Fewer Resources Have Been Applied to the Automated Collection System
From FYs 1997 to 1999, the Full Time Equivalents (FTE) used by the ACS declined by more than 20 percent, from 2,661 to 2,123. During the same period, the number of ACS employees reassigned to the toll-free telephone operations during the filing season steadily increased. During FY 1999, for example, IRS records show that at least 163 FTEs were reassigned from the ACS to the toll-free operations. The actual FTEs reassigned to toll-free operations could be in excess of that figure since the exact figure cannot be determined because the process used for reporting time was not consistently followed by all ACS sites.
Recently, the IRS has recognized the need to increase ACS resources. The IRS’ budget for FY 2001 will include an additional 225 FTEs for the ACS.
Automated Collection System Performance Has Significantly Declined
The number of delinquent accounts and delinquent return investigations assigned to the ACS increased by nearly 588,000 from FYs 1997 to 1999; however, ACS tax examiners contacted fewer taxpayers about their delinquent accounts and/or delinquent returns. Other key business results have declined substantially from FY 1997 to 1999:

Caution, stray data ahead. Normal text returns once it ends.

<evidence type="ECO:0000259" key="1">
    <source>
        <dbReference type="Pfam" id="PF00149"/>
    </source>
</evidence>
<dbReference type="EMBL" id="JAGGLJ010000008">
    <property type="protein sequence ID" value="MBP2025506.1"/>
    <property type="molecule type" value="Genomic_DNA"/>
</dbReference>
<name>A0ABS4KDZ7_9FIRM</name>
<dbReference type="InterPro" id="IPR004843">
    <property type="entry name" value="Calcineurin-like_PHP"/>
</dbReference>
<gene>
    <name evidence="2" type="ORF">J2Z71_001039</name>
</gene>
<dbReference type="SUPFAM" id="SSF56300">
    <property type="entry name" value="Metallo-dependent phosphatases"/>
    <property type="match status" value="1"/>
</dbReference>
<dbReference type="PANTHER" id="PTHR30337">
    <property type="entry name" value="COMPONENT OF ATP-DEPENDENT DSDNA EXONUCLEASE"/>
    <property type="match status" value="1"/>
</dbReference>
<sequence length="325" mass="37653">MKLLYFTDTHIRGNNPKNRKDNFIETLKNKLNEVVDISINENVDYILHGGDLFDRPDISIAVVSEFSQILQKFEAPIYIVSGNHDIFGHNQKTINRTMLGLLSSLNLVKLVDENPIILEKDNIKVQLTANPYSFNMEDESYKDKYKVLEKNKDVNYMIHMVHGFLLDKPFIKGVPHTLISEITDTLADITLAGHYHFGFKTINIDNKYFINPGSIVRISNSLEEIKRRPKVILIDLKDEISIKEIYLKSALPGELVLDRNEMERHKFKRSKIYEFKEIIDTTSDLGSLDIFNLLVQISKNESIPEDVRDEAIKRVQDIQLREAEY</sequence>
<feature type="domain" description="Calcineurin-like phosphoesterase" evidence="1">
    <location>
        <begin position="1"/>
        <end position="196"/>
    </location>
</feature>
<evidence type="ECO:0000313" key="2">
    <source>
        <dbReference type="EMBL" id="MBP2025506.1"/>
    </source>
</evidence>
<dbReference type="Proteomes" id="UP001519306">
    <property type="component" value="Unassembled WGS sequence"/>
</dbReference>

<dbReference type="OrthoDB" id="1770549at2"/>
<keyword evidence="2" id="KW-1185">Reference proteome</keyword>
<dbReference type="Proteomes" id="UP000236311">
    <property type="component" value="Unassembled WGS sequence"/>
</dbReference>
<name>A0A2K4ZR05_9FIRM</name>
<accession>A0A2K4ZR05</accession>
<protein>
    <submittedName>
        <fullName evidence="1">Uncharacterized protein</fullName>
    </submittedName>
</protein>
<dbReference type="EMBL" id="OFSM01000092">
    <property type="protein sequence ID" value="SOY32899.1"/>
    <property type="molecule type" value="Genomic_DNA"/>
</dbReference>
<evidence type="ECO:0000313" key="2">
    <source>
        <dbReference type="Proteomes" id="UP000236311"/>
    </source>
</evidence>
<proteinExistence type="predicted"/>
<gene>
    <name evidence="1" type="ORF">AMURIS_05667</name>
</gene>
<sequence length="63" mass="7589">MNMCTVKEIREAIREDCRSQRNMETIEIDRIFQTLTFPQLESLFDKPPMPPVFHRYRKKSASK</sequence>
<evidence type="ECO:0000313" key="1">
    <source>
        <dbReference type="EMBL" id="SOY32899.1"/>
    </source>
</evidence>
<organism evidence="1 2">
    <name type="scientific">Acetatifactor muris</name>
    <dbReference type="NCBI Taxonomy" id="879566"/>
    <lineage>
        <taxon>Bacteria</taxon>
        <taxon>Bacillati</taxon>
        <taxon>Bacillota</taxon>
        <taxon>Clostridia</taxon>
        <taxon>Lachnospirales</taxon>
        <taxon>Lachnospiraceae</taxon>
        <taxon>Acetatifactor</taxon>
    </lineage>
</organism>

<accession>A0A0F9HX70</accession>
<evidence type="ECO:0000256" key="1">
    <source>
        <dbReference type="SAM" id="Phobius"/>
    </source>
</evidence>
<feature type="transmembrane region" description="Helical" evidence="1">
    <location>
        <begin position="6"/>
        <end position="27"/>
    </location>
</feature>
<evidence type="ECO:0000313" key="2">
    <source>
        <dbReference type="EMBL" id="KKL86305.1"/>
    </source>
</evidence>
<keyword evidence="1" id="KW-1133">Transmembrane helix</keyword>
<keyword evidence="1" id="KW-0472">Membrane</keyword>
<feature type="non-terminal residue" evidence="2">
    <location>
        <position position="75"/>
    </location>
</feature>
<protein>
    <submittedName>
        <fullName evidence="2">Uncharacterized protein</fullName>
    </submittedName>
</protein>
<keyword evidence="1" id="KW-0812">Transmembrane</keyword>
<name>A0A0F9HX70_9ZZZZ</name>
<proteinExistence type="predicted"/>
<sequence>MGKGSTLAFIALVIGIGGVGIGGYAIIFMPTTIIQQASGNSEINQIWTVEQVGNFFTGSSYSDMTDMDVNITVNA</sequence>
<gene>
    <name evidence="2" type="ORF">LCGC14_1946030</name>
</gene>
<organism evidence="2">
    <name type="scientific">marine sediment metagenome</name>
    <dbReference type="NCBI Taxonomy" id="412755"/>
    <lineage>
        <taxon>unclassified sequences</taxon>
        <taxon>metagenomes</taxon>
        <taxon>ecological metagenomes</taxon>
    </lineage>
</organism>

Likewise, the number of enforcement actions taken has dramatically declined since the implementation of the RRA 98. From FYs 1997 to 1999, the number of liens and levies filed by ACS tax examiners decreased by 87 percent.
The declining ACS performance has contributed to the growth of the active ACS inventories as well as the growth of the Queue, which is an automated holding file of unresolved cases. From FYs 1997 to 1999, the ACS’ delinquent accounts inventory grew by 26 percent. During the same time period, the number of delinquent accounts assigned to the Queue increased by 21 percent.
The increase in the Queue inventory is also due in part to the systemic removal of cases from the ACS inventory based on certain age and risk factors. According to a Customer Service analyst, an estimated 1.6 million cases had been systemically removed from the ACS inventory as of January 2000. Many of these cases were removed from the ACS inventory without filing a lien and without taking the normal investigative actions. The assumption behind the systemic removal was that the cases that remained in inventory would have a greater opportunity to be collected.